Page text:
- The Washington Times - Monday, September 29, 2003

BATON ROUGE (AP) — Louisiana goes its own way in politics, veering forward, backward or crawfish-wise.

Now, the state of the populist Longs, Huey and Earl, of the flamboyant and now-jailed Edwin Edwards, and of former Ku Klux Klan leader David Duke is cracking the political mold again.

Bobby Jindal, a son of immigrants from India whose given name was Piyush, is topping polls in the governor’s race and astonishing political observers. The 32-year-old Rhodes-scholar Republican left the Bush administration seven months ago to run for governor.

His strongly conservative message has neutralized ethnicity as an issue. With radio spots mocking gun control and extolling the Ten Commandments, and with his opposition to affirmative action and favorable eye toward creationism in schools, the Indian Mr. Jindal is getting support from the same voters who backed Mr. Duke. His fervent belief in the American dream plays well in Louisiana.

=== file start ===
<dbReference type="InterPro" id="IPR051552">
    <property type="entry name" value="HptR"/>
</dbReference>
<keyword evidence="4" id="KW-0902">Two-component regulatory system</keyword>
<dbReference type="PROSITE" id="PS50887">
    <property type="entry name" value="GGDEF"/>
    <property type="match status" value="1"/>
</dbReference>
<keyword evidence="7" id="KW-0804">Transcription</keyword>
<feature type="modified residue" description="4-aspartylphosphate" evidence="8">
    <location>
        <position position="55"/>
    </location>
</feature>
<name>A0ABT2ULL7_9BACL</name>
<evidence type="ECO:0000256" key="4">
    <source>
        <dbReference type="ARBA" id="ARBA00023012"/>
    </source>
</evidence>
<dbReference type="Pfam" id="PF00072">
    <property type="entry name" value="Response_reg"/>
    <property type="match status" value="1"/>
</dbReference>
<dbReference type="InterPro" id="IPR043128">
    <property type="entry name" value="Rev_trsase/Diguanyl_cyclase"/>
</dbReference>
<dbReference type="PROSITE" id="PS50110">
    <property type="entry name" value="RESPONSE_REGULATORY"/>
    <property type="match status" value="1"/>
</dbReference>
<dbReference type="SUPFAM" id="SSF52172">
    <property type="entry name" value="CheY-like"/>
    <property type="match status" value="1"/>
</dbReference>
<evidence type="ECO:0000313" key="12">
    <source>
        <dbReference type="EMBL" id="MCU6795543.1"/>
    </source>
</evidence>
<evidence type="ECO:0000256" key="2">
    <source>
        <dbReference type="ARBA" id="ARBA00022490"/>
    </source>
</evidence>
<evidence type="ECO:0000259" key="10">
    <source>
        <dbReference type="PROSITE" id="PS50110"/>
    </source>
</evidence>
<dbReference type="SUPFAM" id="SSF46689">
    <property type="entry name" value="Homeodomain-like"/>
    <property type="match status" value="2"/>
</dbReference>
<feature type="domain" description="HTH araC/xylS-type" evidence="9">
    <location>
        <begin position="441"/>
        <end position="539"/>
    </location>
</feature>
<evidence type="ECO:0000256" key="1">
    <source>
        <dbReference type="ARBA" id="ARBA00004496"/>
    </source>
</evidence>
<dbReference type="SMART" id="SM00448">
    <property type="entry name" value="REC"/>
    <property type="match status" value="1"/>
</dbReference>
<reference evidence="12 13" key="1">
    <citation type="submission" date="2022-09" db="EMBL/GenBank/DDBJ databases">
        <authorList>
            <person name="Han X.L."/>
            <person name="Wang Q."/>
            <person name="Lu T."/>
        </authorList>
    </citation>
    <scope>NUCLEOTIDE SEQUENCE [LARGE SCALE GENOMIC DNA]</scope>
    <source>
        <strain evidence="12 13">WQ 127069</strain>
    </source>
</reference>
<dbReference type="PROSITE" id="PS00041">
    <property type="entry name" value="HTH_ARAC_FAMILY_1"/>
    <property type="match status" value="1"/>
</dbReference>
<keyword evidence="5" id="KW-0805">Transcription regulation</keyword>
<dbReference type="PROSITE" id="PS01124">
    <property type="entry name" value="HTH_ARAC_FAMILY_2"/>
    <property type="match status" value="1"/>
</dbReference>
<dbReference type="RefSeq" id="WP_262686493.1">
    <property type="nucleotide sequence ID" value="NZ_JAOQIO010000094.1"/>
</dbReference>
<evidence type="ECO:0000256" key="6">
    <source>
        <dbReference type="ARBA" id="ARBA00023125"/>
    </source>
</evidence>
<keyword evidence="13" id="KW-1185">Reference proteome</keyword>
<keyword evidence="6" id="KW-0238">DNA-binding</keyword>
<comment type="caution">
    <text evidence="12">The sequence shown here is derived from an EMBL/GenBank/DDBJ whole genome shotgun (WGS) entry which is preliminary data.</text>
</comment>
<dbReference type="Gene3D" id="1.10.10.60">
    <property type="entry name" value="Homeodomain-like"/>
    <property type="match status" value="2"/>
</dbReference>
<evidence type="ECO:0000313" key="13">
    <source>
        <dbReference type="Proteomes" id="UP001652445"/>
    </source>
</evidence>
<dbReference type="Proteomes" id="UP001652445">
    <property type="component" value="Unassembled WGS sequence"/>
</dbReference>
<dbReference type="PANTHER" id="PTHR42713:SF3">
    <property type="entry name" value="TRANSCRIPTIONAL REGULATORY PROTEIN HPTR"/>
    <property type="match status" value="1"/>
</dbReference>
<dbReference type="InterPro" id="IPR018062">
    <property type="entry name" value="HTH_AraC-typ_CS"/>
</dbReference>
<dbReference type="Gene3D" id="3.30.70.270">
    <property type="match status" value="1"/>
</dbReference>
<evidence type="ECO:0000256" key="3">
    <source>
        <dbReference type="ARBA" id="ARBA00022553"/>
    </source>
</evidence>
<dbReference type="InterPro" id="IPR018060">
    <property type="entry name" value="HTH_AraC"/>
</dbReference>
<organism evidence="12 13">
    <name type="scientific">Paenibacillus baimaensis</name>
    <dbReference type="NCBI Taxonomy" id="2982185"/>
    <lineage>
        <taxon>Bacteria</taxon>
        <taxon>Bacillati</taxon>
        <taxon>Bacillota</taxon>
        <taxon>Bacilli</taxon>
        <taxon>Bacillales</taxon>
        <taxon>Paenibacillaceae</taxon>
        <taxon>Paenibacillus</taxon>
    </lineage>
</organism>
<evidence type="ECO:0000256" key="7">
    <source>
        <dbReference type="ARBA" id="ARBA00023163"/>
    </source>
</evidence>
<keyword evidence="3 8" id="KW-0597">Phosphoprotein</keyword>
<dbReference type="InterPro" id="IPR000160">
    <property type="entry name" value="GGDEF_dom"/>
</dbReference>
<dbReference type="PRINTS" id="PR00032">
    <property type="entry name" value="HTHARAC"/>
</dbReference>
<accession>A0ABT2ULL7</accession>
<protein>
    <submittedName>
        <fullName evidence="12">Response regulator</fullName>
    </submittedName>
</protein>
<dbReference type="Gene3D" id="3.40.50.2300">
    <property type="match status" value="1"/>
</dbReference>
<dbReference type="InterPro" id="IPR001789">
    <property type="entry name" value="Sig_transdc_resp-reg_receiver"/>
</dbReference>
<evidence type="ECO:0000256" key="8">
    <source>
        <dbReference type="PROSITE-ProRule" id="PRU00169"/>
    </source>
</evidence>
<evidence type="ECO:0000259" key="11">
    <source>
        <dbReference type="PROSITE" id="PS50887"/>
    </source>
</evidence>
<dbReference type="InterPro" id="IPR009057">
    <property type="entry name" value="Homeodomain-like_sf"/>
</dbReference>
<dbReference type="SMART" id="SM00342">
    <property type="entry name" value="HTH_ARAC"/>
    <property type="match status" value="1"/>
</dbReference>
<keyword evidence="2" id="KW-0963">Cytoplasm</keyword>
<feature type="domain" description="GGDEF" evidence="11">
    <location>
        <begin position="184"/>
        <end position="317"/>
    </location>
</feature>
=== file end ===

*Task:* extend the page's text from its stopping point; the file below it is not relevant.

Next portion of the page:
“I’m against all quotas, all set-asides,” he said at a recent forum. “America is the greatest. We got ahead by hard work. We shouldn’t respond to every problem with a government program.”

Also appealing in religious, rural Louisiana, he’s a teenage convert to Catholicism from his parents’ Hinduism.

Saturday’s election is an 18-candidate open primary, a free-for-all unique to Louisiana. To win the election, a candidate must draw more than 50 percent of the vote. If no one gets that majority, a runoff election will be held Nov. 15.

Mr. Jindal faces a field of veteran politicians — including Lt. Gov. Kathleen Blanco and Attorney General Richard Ieyoub, both Democrats, and a pair of ex-legislative leaders, Democrat Randy Ewing and Republican Hunt Downer.

Recent polls have shown Mr. Jindal, Mrs. Blanco and the percentage of undecided voters more or less even — between 18 and 22 percent. Mr. Ieyoub is running third.

Mr. Jindal won’t talk about his fund raising, but with $1.3 million on hand, according to the latest campaign-finance reports, he is far in front of the other candidates.

Some of that money has come from Indian-Americans nationwide.

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